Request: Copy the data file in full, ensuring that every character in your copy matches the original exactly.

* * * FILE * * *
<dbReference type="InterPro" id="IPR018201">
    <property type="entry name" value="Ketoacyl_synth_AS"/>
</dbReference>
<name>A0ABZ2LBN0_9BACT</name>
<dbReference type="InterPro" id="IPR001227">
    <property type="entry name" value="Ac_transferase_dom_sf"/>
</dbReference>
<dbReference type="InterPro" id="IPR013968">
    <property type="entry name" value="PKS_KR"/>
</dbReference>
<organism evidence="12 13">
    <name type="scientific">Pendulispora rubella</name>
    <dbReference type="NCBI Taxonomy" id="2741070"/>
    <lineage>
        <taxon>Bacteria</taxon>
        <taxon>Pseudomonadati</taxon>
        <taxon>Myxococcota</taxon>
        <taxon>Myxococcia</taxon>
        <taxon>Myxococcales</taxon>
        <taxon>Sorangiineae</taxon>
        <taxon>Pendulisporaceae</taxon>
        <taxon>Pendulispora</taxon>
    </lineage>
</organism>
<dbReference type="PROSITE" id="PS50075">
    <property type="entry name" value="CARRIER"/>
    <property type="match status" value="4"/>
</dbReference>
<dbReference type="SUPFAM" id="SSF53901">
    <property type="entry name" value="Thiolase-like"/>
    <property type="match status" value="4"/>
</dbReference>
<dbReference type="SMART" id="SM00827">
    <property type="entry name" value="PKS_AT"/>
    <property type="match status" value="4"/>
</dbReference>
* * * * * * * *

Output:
<dbReference type="InterPro" id="IPR018201">
    <property type="entry name" value="Ketoacyl_synth_AS"/>
</dbReference>
<name>A0ABZ2LBN0_9BACT</name>
<dbReference type="InterPro" id="IPR001227">
    <property type="entry name" value="Ac_transferase_dom_sf"/>
</dbReference>
<dbReference type="InterPro" id="IPR013968">
    <property type="entry name" value="PKS_KR"/>
</dbReference>
<organism evidence="12 13">
    <name type="scientific">Pendulispora rubella</name>
    <dbReference type="NCBI Taxonomy" id="2741070"/>
    <lineage>
        <taxon>Bacteria</taxon>
        <taxon>Pseudomonadati</taxon>
        <taxon>Myxococcota</taxon>
        <taxon>Myxococcia</taxon>
        <taxon>Myxococcales</taxon>
        <taxon>Sorangiineae</taxon>
        <taxon>Pendulisporaceae</taxon>
        <taxon>Pendulispora</taxon>
    </lineage>
</organism>
<dbReference type="PROSITE" id="PS50075">
    <property type="entry name" value="CARRIER"/>
    <property type="match status" value="4"/>
</dbReference>
<dbReference type="SUPFAM" id="SSF53901">
    <property type="entry name" value="Thiolase-like"/>
    <property type="match status" value="4"/>
</dbReference>
<dbReference type="SMART" id="SM00827">
    <property type="entry name" value="PKS_AT"/>
    <property type="match status" value="4"/>
</dbReference>